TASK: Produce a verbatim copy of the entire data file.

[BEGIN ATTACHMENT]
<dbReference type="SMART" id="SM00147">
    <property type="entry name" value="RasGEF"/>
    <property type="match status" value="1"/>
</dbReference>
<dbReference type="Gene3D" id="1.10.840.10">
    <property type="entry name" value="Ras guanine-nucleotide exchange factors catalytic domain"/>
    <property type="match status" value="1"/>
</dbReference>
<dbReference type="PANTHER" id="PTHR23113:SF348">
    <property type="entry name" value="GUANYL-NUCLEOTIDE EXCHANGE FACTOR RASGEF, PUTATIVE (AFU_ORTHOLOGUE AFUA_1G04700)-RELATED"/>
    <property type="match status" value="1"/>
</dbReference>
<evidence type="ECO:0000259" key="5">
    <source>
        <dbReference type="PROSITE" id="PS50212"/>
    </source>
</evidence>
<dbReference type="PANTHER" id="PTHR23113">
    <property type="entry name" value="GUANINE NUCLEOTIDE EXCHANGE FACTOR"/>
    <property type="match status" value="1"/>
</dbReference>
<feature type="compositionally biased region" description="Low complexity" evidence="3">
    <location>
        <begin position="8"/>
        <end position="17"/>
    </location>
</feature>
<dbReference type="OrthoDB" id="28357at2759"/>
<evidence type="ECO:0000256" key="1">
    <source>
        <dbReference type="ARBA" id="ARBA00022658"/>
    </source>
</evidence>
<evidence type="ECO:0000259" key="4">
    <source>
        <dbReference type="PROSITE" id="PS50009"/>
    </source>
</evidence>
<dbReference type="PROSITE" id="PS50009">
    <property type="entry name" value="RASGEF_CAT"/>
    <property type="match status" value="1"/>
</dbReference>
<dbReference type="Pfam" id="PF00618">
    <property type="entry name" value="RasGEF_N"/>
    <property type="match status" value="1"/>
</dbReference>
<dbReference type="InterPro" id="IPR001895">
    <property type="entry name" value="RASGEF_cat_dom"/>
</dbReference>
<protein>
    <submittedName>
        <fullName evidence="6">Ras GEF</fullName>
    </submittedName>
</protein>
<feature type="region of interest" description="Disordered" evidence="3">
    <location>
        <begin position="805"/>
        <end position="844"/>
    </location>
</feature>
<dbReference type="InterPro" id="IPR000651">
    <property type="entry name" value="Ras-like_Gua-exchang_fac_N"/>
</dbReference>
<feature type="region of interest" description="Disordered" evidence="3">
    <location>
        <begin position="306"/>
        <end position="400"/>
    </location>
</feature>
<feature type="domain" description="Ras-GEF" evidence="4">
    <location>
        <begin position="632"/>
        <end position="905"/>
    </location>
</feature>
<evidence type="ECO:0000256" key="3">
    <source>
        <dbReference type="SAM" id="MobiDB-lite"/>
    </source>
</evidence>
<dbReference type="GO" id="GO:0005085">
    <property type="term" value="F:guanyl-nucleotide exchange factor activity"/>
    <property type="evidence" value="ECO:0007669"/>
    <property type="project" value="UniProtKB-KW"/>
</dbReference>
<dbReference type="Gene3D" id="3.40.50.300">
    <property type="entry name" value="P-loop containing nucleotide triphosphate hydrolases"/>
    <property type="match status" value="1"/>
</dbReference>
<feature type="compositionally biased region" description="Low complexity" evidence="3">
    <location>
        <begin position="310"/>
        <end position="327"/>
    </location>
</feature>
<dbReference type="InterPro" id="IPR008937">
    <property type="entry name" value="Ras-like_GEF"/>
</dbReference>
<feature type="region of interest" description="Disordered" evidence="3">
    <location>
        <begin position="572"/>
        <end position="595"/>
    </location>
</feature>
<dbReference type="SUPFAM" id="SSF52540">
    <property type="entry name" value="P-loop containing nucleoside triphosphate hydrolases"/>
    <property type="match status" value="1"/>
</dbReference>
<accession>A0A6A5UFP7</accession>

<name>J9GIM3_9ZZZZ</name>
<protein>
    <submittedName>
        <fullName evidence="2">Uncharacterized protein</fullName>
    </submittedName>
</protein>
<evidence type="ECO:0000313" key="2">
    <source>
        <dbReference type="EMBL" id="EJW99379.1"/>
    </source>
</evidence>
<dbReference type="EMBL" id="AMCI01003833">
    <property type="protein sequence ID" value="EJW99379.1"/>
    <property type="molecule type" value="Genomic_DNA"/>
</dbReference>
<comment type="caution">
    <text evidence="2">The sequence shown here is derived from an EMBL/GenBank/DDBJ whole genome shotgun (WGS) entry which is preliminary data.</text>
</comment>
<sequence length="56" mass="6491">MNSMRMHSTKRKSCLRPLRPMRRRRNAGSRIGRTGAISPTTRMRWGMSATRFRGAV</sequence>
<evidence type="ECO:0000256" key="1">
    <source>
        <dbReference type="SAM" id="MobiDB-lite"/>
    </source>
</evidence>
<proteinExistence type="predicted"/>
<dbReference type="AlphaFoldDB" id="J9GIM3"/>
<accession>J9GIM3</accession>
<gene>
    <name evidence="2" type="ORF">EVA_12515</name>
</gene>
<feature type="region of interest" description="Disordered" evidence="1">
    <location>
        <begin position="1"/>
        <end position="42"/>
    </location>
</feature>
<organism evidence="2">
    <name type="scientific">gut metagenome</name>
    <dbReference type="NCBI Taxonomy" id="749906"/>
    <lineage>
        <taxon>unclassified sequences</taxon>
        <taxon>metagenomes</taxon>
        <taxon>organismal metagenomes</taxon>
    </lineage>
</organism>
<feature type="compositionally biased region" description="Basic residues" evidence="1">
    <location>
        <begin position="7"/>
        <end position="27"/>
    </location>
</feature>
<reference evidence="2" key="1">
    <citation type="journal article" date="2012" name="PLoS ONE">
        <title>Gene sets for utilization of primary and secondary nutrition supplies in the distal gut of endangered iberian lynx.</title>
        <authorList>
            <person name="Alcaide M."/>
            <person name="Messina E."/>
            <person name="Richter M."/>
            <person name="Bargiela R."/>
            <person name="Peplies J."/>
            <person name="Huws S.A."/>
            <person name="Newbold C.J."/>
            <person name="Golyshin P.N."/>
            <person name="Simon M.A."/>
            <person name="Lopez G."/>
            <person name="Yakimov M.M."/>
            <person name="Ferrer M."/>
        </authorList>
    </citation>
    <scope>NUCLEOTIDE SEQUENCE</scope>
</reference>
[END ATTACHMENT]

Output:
<dbReference type="SMART" id="SM00147">
    <property type="entry name" value="RasGEF"/>
    <property type="match status" value="1"/>
</dbReference>
<dbReference type="Gene3D" id="1.10.840.10">
    <property type="entry name" value="Ras guanine-nucleotide exchange factors catalytic domain"/>
    <property type="match status" value="1"/>
</dbReference>
<dbReference type="PANTHER" id="PTHR23113:SF348">
    <property type="entry name" value="GUANYL-NUCLEOTIDE EXCHANGE FACTOR RASGEF, PUTATIVE (AFU_ORTHOLOGUE AFUA_1G04700)-RELATED"/>
    <property type="match status" value="1"/>
</dbReference>
<evidence type="ECO:0000259" key="5">
    <source>
        <dbReference type="PROSITE" id="PS50212"/>
    </source>
</evidence>
<dbReference type="PANTHER" id="PTHR23113">
    <property type="entry name" value="GUANINE NUCLEOTIDE EXCHANGE FACTOR"/>
    <property type="match status" value="1"/>
</dbReference>
<feature type="compositionally biased region" description="Low complexity" evidence="3">
    <location>
        <begin position="8"/>
        <end position="17"/>
    </location>
</feature>
<dbReference type="OrthoDB" id="28357at2759"/>
<evidence type="ECO:0000256" key="1">
    <source>
        <dbReference type="ARBA" id="ARBA00022658"/>
    </source>
</evidence>
<evidence type="ECO:0000259" key="4">
    <source>
        <dbReference type="PROSITE" id="PS50009"/>
    </source>
</evidence>
<dbReference type="PROSITE" id="PS50009">
    <property type="entry name" value="RASGEF_CAT"/>
    <property type="match status" value="1"/>
</dbReference>
<dbReference type="Pfam" id="PF00618">
    <property type="entry name" value="RasGEF_N"/>
    <property type="match status" value="1"/>
</dbReference>
<dbReference type="InterPro" id="IPR001895">
    <property type="entry name" value="RASGEF_cat_dom"/>
</dbReference>
<protein>
    <submittedName>
        <fullName evidence="6">Ras GEF</fullName>
    </submittedName>
</protein>
<feature type="region of interest" description="Disordered" evidence="3">
    <location>
        <begin position="805"/>
        <end position="844"/>
    </location>
</feature>
<dbReference type="InterPro" id="IPR000651">
    <property type="entry name" value="Ras-like_Gua-exchang_fac_N"/>
</dbReference>
<feature type="region of interest" description="Disordered" evidence="3">
    <location>
        <begin position="306"/>
        <end position="400"/>
    </location>
</feature>
<feature type="domain" description="Ras-GEF" evidence="4">
    <location>
        <begin position="632"/>
        <end position="905"/>
    </location>
</feature>
<evidence type="ECO:0000256" key="3">
    <source>
        <dbReference type="SAM" id="MobiDB-lite"/>
    </source>
</evidence>
<dbReference type="GO" id="GO:0005085">
    <property type="term" value="F:guanyl-nucleotide exchange factor activity"/>
    <property type="evidence" value="ECO:0007669"/>
    <property type="project" value="UniProtKB-KW"/>
</dbReference>
<dbReference type="Gene3D" id="3.40.50.300">
    <property type="entry name" value="P-loop containing nucleotide triphosphate hydrolases"/>
    <property type="match status" value="1"/>
</dbReference>
<feature type="compositionally biased region" description="Low complexity" evidence="3">
    <location>
        <begin position="310"/>
        <end position="327"/>
    </location>
</feature>
<dbReference type="InterPro" id="IPR008937">
    <property type="entry name" value="Ras-like_GEF"/>
</dbReference>
<feature type="region of interest" description="Disordered" evidence="3">
    <location>
        <begin position="572"/>
        <end position="595"/>
    </location>
</feature>
<dbReference type="SUPFAM" id="SSF52540">
    <property type="entry name" value="P-loop containing nucleoside triphosphate hydrolases"/>
    <property type="match status" value="1"/>
</dbReference>
<accession>A0A6A5UFP7</accession>

<name>J9GIM3_9ZZZZ</name>
<protein>
    <submittedName>
        <fullName evidence="2">Uncharacterized protein</fullName>
    </submittedName>
</protein>
<evidence type="ECO:0000313" key="2">
    <source>
        <dbReference type="EMBL" id="EJW99379.1"/>
    </source>
</evidence>
<dbReference type="EMBL" id="AMCI01003833">
    <property type="protein sequence ID" value="EJW99379.1"/>
    <property type="molecule type" value="Genomic_DNA"/>
</dbReference>
<comment type="caution">
    <text evidence="2">The sequence shown here is derived from an EMBL/GenBank/DDBJ whole genome shotgun (WGS) entry which is preliminary data.</text>
</comment>
<sequence length="56" mass="6491">MNSMRMHSTKRKSCLRPLRPMRRRRNAGSRIGRTGAISPTTRMRWGMSATRFRGAV</sequence>
<evidence type="ECO:0000256" key="1">
    <source>
        <dbReference type="SAM" id="MobiDB-lite"/>
    </source>
</evidence>
<proteinExistence type="predicted"/>
<dbReference type="AlphaFoldDB" id="J9GIM3"/>
<accession>J9GIM3</accession>
<gene>
    <name evidence="2" type="ORF">EVA_12515</name>
</gene>
<feature type="region of interest" description="Disordered" evidence="1">
    <location>
        <begin position="1"/>
        <end position="42"/>
    </location>
</feature>
<organism evidence="2">
    <name type="scientific">gut metagenome</name>
    <dbReference type="NCBI Taxonomy" id="749906"/>
    <lineage>
        <taxon>unclassified sequences</taxon>
        <taxon>metagenomes</taxon>
        <taxon>organismal metagenomes</taxon>
    </lineage>
</organism>
<feature type="compositionally biased region" description="Basic residues" evidence="1">
    <location>
        <begin position="7"/>
        <end position="27"/>
    </location>
</feature>
<reference evidence="2" key="1">
    <citation type="journal article" date="2012" name="PLoS ONE">
        <title>Gene sets for utilization of primary and secondary nutrition supplies in the distal gut of endangered iberian lynx.</title>
        <authorList>
            <person name="Alcaide M."/>
            <person name="Messina E."/>
            <person name="Richter M."/>
            <person name="Bargiela R."/>
            <person name="Peplies J."/>
            <person name="Huws S.A."/>
            <person name="Newbold C.J."/>
            <person name="Golyshin P.N."/>
            <person name="Simon M.A."/>
            <person name="Lopez G."/>
            <person name="Yakimov M.M."/>
            <person name="Ferrer M."/>
        </authorList>
    </citation>
    <scope>NUCLEOTIDE SEQUENCE</scope>
</reference>